Washington, Dec 5 (): The doomsday, which is being exaggerated and publicized highly by television shows such as the National Geographic Channel’s Doomsday Preppers and some other media, suggests that the Mesoamerican Long Count calendar’s 5,125-year-long cycle does not signify the end or any huge catastrophe. Rather, it is only pointing towards the end of the Mayan calendar.
The truth however is that there is no evidence for the end of the world on December 21, 2012. NASA scientists took time to soothe 2012 doomsday fears, warning against the dark side of Maya apocalypse rumours — frightened children and suicidal teens who truly fear the world may come to an end on Dec. 21.
NASA scientist David Morrison told that he receives 1-2 emails a month from 11-and 12-year-olds who are contemplating suicide over fears of the end of the world. He also shares that he received one message from a teacher who claims the parents of one of her students said they were planning to kill their kids and themselves to avoid the catastrophic end of the world.
The government-funded group already keeps a FAQ page, explaining how tales of the world ending on 21st December are pure fantasy. The various theories for the world ending are explained and debunked, and plenty of random questions are answered.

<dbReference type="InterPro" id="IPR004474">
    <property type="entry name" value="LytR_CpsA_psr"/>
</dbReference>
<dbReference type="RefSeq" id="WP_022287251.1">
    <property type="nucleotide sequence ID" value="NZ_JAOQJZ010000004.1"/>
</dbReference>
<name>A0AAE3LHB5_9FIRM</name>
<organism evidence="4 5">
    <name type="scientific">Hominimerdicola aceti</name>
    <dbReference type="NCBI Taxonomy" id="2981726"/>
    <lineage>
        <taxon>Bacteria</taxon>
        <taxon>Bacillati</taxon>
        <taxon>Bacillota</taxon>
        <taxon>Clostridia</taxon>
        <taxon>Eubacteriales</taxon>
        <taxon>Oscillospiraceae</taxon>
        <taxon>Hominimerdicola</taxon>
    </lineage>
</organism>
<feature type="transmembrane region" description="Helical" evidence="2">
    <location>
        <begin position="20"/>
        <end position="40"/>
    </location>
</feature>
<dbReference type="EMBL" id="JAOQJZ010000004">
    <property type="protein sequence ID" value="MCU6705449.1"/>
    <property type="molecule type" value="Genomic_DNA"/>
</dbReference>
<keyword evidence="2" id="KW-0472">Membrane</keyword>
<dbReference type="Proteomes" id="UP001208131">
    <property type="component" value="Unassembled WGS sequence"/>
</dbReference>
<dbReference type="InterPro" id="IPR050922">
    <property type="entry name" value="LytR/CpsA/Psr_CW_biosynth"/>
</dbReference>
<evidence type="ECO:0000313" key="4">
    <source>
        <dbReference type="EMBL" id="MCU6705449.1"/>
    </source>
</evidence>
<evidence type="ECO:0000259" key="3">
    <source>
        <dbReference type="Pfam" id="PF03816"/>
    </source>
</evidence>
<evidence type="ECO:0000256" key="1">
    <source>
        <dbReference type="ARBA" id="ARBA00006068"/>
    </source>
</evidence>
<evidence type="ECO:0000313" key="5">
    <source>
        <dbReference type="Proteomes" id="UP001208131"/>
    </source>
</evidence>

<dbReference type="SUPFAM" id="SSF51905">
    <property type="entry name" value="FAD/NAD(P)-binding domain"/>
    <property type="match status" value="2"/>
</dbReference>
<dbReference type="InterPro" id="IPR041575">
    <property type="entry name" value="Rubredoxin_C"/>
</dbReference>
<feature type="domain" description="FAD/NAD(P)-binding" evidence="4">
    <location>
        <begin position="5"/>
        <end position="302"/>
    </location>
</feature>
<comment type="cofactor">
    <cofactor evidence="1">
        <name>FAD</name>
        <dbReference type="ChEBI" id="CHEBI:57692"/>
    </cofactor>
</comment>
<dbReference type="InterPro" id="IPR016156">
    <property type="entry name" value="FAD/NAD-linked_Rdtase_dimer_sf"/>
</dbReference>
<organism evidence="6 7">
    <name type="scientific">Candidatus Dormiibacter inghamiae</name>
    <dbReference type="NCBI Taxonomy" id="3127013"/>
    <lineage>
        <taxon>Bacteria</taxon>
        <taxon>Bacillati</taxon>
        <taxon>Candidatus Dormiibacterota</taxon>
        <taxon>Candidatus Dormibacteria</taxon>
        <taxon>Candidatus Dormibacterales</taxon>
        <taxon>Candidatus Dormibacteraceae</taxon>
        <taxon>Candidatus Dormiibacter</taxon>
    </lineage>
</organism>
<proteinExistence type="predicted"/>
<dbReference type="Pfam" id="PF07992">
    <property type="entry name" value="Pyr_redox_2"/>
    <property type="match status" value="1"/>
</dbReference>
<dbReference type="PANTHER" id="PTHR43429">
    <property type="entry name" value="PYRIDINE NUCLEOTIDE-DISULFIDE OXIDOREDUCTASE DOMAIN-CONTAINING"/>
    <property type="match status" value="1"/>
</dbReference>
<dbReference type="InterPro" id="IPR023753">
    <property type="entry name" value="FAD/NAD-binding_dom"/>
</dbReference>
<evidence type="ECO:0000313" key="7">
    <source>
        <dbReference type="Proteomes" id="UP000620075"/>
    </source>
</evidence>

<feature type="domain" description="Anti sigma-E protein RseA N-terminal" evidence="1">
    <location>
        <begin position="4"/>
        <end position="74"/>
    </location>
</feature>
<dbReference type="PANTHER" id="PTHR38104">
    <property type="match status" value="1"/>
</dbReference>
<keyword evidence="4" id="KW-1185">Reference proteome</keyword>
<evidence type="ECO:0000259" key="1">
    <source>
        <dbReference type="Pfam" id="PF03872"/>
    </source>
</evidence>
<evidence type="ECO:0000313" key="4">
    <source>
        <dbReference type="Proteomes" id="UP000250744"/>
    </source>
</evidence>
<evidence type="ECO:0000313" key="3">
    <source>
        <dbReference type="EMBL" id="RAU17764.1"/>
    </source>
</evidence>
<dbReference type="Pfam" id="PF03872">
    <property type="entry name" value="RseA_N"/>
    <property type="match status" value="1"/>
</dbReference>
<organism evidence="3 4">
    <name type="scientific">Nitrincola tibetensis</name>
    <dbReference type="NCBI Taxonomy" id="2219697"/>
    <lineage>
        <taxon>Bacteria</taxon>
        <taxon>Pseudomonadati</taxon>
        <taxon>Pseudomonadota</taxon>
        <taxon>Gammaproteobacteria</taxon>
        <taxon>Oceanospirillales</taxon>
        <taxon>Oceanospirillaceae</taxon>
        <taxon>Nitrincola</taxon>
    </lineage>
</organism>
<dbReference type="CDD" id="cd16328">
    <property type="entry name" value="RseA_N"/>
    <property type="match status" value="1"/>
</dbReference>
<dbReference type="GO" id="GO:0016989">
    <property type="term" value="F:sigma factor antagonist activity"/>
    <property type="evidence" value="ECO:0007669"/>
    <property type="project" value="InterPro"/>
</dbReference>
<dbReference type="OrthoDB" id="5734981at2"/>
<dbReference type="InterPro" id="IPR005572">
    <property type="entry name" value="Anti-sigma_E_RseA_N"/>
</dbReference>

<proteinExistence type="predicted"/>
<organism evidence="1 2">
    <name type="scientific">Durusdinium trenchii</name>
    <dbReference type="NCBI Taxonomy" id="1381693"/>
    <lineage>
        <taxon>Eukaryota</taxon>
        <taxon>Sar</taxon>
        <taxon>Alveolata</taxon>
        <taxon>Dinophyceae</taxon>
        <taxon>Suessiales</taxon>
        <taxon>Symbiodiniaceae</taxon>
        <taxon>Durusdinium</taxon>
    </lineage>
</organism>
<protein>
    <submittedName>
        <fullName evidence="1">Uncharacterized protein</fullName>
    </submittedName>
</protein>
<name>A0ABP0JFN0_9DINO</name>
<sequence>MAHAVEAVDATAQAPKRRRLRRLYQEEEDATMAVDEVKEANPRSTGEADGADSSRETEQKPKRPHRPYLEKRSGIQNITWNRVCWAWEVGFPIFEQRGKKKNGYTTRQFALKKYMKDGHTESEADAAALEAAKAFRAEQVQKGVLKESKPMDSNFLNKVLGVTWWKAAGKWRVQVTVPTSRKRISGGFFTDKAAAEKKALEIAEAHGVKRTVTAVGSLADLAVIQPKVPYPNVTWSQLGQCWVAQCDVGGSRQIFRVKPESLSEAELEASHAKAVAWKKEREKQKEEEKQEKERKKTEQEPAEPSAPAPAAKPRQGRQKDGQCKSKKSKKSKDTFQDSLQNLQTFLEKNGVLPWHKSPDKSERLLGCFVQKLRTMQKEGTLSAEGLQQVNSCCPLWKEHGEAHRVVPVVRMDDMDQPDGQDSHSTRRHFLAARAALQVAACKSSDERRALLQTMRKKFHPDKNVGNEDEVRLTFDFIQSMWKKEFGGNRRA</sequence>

These fears are based on misinterpretations of the Mayan calendar. On December 21st, the date of the winter solstice, a calendar cycle called the 13th b’ak’tun comes to an end. Finally, the post explained that Earth has been getting along fine for the last 4 billion years and there is no threat to our planet this year.
Many scholars say there’s nothing to indicate that the Mayans predicted doomsday for humanity, but the abrupt end to the Mayan’s vision for the future has fuelled theories and speculation for decades.
In their much advanced effort, five NASA scientists and a California science educator took part in a live video-conference on Wednesday, Nov. 28, and fielded questions from the public about the most pervasive doomsday scenarios.